Ahilan Arulanantham, an attorney who wrote a brief supporting the challenge to illegal entry and reentry, represented immigrants facing reentry charges when he was a federal public defender in the border city of El Paso, Texas. Most of them were people who had families after having lived in the US for years and were deported after being convicted of a crime. Some tried to live in the Mexican city of Juárez, which is right across from El Paso, but couldn’t bear being separated from their families and returned to the US, he said.
But they had serious problems if they came back and encountered Border Patrol or other law enforcement agents who learned they had been previously deported, said Arulanantham, who is now codirector of the Center for Immigration Law and Policy at UCLA School of Law. The center has been helping to lead a public awareness campaign around illegal reentry.
“They would go to jail for years sometimes,” he said. “The impact of that is going to go on for years for having come back to see family.”
Efrain Leonides-Seguria, a 46-year-old Mexican man, is one of the thousands of undocumented immigrants who have been charged with illegal entry. Leonides-Seguria said he came to the US chasing the “American dream” he’d often heard about while growing up in the state of Guerrero. In 1997, Leonides-Seguria crossed the border in Arizona and started planting roots.
“I wanted to find out for myself if it was true,” Leonides-Seguria told BuzzFeed News. “But with time, you realize that, yes, you live a bit more comfortably here, but it’s also stressful.”
In the years that followed, Leonides-Seguria had four daughters, a son, and a granddaughter. He made a living working in a paper factory in the suburbs of Chicago and continued practicing martial arts for a few years, a sport he had picked up in Mexico. That was until he was deported in December 2009 after being convicted of driving while intoxicated, according to court records. It was the first of five times he’d be deported, one additional time following another DUI conviction, and the others after being caught by Border Patrol.
Leonides-Seguria was also convicted of aggravated unlawful use of a weapon and sentenced to 18 months’ probation in October 2001, according to court records. In May 2021, he was convicted of aggravated driving under the influence and violating his electronic monitoring. He was sentenced to three years and three months in prison.
He has also been convicted of illegal reentry two times and was sentenced to 10 months for each one, court records show. An illegal-reentry conviction, however, can result in an immigrant being sentenced to up to two years and even as high as 20 years, depending on their criminal record.
Leonides-Seguria said he didn’t know that he could be charged with reentry until he was caught trying to enter the US after his first deportation. Yet despite the prison time, he kept trying his luck at returning after each deportation because he said his children needed him. The first time he was deported, his son and daughter were still in elementary school.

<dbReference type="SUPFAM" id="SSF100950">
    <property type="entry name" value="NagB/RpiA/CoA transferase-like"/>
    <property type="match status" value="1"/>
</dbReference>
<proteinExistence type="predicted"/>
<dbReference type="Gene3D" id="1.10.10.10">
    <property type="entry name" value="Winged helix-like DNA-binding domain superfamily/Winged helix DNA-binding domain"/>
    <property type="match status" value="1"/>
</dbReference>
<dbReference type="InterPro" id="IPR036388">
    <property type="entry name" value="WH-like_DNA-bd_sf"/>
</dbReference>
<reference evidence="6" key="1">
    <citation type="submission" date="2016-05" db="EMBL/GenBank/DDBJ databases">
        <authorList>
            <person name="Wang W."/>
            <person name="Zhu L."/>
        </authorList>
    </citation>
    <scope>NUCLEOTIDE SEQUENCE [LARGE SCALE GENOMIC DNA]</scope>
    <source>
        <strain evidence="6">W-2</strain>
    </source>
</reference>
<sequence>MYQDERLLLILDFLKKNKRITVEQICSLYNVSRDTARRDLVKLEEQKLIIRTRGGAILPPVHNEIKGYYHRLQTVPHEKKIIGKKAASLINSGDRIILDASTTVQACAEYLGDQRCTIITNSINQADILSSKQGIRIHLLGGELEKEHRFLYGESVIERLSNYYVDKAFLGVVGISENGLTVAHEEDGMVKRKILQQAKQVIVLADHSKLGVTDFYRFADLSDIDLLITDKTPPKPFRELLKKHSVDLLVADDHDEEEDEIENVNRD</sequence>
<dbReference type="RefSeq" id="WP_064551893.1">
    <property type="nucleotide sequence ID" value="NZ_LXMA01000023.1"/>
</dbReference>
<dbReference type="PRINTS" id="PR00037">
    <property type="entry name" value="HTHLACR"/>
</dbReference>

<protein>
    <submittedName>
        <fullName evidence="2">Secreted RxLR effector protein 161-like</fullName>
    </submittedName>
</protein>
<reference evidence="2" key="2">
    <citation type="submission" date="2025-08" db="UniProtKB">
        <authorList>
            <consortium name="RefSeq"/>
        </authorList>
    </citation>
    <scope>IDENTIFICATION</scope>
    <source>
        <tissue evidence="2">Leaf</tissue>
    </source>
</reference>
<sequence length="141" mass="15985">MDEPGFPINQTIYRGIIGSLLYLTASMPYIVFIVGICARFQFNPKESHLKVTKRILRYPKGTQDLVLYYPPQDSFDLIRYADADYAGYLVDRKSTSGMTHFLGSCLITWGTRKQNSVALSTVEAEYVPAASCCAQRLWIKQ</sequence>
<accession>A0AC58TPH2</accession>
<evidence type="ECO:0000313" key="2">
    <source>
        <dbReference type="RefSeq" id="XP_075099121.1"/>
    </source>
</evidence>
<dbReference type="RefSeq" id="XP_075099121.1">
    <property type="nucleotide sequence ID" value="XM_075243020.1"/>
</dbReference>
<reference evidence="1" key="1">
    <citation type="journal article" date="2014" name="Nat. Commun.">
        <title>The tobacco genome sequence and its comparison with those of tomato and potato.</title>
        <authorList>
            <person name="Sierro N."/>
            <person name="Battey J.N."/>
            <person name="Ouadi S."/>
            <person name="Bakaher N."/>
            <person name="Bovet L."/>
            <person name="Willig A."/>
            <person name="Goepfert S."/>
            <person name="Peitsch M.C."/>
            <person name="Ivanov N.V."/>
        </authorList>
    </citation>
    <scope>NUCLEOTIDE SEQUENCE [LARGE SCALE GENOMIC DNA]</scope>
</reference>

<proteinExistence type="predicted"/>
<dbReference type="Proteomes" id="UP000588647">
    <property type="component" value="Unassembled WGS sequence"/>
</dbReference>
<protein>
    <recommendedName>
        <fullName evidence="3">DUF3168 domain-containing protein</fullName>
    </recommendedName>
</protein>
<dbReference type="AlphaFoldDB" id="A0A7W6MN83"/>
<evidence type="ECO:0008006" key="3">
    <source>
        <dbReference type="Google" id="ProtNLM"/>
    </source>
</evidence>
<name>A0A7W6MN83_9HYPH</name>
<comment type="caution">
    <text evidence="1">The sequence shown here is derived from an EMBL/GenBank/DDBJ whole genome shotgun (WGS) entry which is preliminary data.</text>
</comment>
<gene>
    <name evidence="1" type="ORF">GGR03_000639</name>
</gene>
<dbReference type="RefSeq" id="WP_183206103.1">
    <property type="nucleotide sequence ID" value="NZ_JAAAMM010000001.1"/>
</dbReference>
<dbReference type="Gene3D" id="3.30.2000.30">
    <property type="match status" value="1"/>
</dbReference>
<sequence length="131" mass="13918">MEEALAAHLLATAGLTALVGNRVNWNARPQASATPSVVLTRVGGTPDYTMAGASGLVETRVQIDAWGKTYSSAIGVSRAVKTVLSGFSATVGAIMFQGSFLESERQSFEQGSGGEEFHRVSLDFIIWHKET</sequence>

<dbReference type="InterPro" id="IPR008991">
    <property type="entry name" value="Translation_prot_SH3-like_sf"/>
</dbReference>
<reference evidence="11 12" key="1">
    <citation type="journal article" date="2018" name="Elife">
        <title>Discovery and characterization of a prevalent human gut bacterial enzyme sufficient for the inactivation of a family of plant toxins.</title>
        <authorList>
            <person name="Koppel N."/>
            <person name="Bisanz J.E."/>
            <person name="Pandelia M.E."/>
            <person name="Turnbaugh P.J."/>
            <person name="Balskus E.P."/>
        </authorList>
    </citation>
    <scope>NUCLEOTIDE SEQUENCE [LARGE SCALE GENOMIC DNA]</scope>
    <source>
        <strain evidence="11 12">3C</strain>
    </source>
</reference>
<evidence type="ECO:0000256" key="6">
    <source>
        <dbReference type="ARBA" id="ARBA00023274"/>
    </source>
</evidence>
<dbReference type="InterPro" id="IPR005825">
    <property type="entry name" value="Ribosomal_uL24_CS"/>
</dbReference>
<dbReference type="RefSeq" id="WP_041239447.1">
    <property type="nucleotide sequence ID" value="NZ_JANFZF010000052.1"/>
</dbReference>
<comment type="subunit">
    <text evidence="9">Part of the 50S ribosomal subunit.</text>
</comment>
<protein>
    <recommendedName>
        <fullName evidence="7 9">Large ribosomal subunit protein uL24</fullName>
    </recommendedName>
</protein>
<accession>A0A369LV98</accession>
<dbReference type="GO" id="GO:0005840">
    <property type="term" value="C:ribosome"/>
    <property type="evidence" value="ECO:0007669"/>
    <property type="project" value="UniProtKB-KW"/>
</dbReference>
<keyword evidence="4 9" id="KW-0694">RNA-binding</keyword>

“They truly needed me,” he said. “I wanted to give them a regular life, not a bad life, not an outstanding life, but a normal, regular life.”
He never expected to spend so much time behind bars; nor did the men detained alongside him.
“You lose a great deal of your time locked up,” Leonides-Seguria said. “It’s not worth it.”
In September, he lost his bid to get his latest illegal-reentry charge dismissed when a federal judge in Illinois ruled that the DOJ had met the burden of showing the 1929 law would have passed regardless of the racial bias.
If the federal defenders prevail in the 9th Circuit, the government would be prevented from prosecuting immigrants for entering the US without authorization in regions under its purview. It wouldn’t stop the deportations, though. And if it happens, the Justice Department will almost certainly appeal to the Supreme Court.
Studies have shown that punishing immigrants for the act of entering the country without authorization rarely deters them from trying and merely pushes them to take more dangerous routes to enter the US.
Joanna Williams, executive director of the Kino Border Initiative, a nonprofit based on both sides of the Arizona border, said she has seen immigrants increasingly attempt to cross the desert because they want to reunite with their US-citizen children — despite the dangers.
Because a majority of immigrants and asylum-seekers are being quickly expelled back to Mexico or their home countries under the Trump-era pandemic policy, those parents will most likely not be criminally charged, but they’ll almost certainly be blocked from entering the US if caught, Williams said.
And even when immigrants know they could face federal prison time for crossing, they still weigh the risks against being separated from their children, she added.
“How do you weigh being separated from your kids for the rest of your life between going to jail?” ●
Published: 2022-12-05 18:56:14